Ardahanlı notes, “Our religion is against animal testing. [Islamic scholars] say that experimenting on animals is haram [forbidden].” Another change the new law introduces is that the ministry will decide how many animals a person can keep at their home, which she notes is an infringement on personal freedoms.
Like other activists, she says that spaying and neutering programs -- performed by the relevant ministries and overseen by a commission of academics and respected public figures -- and restrictions on the sale of pets will end the unnecessary suffering of Turkey’s urban animal population. “This absolutely needs to be taken from the hands of municipalities,” she said, echoing a sentiment voiced by hundreds of shelter volunteers across Turkey.
More suffering dogs, more money
But as many other animal activists note, the pet industry is a big industry. Every birth and death, every neutering tender at every municipality, every operation and every food purchase is money that goes into somebody’s pockets, whether that be a private or municipal veterinarian, a dog breeder or a medicine or veterinary supplies company that works with the municipalities.
Animal rights activists say the government is actively supporting -- and perhaps is and wants to become a participant -- in this lucrative cycle of death and suffering. A source who requested to remain unnamed claims that the İstanbul Metropolitan Municipality is planning to open a dog food factory, adding that this is happening at a time when the government is introducing new regulations to allow the use of animal carcasses that are normally not meant for human consumption. If true, this means that the municipality plans to use slaughtered dogs in the dog food business, which might be a reason for officials to continue the cycle of breeding and destroying.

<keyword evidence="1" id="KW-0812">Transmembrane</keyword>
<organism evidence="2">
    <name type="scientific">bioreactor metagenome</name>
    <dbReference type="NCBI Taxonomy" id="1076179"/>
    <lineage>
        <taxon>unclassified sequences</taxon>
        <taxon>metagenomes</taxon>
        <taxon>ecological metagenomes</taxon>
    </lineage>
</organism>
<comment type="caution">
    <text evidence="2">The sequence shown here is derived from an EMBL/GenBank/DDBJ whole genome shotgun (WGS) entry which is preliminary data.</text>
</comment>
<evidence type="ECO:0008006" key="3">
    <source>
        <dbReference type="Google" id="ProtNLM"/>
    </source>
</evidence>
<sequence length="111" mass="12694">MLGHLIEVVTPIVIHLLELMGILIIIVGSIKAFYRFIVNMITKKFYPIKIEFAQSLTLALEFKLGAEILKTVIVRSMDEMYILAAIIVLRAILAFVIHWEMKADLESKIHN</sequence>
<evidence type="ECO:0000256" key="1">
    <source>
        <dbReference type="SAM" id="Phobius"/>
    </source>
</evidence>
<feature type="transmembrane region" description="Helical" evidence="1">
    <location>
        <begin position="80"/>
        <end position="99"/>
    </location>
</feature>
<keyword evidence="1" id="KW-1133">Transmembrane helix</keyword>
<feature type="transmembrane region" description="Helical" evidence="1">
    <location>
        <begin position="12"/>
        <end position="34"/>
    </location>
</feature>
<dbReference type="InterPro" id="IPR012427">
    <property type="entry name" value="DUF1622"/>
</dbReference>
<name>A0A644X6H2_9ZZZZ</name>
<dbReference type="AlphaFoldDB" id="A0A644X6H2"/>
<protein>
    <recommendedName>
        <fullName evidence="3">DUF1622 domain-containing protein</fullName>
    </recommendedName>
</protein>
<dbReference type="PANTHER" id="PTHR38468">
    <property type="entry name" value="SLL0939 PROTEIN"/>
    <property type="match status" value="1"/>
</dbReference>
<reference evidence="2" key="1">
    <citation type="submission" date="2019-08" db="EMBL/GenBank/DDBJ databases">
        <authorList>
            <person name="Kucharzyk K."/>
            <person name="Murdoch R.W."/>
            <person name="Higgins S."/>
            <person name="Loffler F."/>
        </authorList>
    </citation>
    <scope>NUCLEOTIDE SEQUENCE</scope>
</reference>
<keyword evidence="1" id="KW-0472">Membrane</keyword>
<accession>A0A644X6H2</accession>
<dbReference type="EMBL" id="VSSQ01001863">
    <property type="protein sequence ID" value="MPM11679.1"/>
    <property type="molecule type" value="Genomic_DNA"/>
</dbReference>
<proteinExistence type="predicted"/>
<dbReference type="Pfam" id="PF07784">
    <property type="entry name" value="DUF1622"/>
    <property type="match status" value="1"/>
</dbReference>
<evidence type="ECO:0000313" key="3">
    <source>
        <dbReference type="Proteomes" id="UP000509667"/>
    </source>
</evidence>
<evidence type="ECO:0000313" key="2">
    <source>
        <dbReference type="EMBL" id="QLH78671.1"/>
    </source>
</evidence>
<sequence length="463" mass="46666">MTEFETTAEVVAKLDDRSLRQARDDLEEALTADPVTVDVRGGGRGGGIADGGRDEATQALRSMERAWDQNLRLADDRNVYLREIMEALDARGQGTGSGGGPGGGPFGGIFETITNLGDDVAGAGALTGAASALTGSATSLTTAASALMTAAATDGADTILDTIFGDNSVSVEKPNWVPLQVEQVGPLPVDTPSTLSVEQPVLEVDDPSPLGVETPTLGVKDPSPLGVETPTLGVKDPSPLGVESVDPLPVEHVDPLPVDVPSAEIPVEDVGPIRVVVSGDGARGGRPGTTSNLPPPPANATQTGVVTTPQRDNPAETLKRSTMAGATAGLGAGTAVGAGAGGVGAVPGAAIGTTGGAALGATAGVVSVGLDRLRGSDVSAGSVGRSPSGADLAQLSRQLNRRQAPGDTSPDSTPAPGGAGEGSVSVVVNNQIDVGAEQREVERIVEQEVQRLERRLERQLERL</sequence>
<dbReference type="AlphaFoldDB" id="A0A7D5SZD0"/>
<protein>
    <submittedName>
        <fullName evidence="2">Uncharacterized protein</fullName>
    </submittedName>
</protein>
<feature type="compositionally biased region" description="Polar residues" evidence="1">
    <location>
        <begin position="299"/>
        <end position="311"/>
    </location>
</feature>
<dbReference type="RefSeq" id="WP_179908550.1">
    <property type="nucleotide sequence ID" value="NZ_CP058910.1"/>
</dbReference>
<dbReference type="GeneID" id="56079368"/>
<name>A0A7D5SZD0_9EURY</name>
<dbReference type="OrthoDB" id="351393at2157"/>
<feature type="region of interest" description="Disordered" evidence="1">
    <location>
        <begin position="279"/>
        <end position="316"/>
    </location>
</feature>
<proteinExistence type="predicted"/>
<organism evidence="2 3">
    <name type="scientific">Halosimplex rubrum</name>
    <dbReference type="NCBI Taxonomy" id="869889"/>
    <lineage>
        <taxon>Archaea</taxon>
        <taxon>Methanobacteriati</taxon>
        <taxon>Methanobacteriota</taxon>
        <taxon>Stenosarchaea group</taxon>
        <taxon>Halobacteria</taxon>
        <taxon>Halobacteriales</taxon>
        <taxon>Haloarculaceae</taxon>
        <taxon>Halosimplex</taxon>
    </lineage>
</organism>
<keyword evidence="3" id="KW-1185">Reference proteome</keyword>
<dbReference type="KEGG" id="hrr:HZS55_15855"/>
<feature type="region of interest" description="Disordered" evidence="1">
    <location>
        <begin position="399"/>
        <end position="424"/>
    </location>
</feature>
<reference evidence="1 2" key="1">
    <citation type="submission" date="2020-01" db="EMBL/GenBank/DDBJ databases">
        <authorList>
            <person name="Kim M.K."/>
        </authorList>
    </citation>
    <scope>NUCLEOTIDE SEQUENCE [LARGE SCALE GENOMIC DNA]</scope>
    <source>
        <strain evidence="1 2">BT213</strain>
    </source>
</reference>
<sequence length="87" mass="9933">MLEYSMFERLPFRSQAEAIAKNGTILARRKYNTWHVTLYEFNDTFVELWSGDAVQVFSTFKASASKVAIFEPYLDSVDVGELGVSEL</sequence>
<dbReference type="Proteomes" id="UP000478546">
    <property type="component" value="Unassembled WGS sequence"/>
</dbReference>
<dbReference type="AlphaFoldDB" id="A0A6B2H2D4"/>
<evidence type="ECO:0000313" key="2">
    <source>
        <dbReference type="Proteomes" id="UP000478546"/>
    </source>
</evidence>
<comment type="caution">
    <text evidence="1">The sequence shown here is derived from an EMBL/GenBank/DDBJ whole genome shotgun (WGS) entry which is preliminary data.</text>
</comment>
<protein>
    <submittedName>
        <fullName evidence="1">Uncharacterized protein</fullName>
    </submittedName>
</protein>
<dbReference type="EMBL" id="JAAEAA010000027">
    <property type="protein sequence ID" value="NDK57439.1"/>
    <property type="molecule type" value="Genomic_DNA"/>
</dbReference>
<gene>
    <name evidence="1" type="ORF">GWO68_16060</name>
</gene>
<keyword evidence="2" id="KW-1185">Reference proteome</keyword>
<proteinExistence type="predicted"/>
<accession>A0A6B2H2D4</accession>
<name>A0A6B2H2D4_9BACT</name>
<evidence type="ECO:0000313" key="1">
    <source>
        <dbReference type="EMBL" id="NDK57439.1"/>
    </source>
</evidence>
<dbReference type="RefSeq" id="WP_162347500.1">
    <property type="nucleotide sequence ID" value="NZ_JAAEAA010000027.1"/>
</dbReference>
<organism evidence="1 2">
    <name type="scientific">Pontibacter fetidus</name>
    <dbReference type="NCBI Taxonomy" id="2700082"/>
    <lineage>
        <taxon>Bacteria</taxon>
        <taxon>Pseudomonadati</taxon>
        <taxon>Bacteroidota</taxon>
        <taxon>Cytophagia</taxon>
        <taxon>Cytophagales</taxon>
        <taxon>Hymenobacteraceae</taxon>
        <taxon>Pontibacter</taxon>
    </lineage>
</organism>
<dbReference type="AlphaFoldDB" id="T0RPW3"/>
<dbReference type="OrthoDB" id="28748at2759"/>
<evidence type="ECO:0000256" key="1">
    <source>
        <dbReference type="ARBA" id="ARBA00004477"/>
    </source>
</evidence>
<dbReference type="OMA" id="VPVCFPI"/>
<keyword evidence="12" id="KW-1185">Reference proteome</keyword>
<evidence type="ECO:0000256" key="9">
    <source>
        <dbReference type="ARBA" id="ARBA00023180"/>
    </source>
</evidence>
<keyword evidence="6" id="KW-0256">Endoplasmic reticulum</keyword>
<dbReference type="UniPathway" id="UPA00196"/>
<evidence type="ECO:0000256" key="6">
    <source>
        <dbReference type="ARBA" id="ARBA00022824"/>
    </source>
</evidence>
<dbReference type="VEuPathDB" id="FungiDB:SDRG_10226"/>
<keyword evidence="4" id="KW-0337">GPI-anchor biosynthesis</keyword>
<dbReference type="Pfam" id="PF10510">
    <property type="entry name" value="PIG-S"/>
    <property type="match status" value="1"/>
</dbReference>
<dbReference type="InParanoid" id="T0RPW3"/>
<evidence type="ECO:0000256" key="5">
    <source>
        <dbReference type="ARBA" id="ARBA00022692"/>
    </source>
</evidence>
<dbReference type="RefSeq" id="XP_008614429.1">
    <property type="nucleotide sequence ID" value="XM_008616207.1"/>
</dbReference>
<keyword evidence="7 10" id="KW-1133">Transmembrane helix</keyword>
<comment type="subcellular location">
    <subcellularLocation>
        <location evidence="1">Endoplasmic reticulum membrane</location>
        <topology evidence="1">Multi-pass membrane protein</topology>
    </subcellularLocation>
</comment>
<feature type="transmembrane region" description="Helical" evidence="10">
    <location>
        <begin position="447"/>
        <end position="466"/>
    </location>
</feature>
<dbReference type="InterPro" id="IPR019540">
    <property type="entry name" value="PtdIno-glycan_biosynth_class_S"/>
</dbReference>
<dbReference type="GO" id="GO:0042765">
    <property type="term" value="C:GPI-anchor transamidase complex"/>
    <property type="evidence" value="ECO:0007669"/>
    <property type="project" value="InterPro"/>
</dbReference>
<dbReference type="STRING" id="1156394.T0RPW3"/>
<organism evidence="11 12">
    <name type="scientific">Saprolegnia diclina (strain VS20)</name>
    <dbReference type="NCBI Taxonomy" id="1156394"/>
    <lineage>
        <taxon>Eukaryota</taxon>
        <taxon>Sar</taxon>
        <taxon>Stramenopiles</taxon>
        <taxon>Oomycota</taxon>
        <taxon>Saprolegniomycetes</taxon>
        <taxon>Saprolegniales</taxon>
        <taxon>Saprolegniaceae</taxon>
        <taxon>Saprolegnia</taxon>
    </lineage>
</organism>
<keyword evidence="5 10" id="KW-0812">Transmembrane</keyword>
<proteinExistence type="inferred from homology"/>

Sources also say that to ensure that there is no debate on the law, the new amendments will be voted on in Parliament as part of a package made up of unrelated laws, a tactic to avoid democratic discussion.
Aylin Cumalıoğlu, head of the Ankara-based Çayyolu, Association for the Protection of Natural Life and Sheltering Stray Animals, told Sunday’s Zaman, “We understand that the amendment draft includes some provisions that do not meet the values upheld by the civil society organizations we represent.” She said according to what she knows about the draft, the legal change is an attempt at introducing Western-style “dog control” laws based on killing.
“Such initiatives that might allow the mass destruction of animals goes against our religion, traditions and humane values,” she said.
According to accounts from 1910, when the Unionists wanted to round up İstanbul’s dogs, they couldn’t find anyone to do the job. “No Turk wanted to assume this sacrilegious duty that would bring down a curse upon the Crescent. This is why thugs and bandits were assigned the task,” Pierre Loti wrote at the time.
The anti-democratic character of the draft -- the secrecy in which work on it is being conducted, and the obstinate refusal of officials to talk to civil society groups -- is a major problem. But if it passes, its implications will go further than that. Passing a law that has no respect for animal life -- and one, which, to the contrary, encourages cruelty to animals -- goes against our roots.
At the end of the day, this law might prove to be the most crucial transformation for Turkish society: Ultimately, the new law will decide what Turkey wants to be. Will we remain true to our roots, or will we adopt an imported money-making mechanism that will relentlessly slaughter animals for the “good” of certain industries? This is the decision the government will be making when Parliament resumes work in October.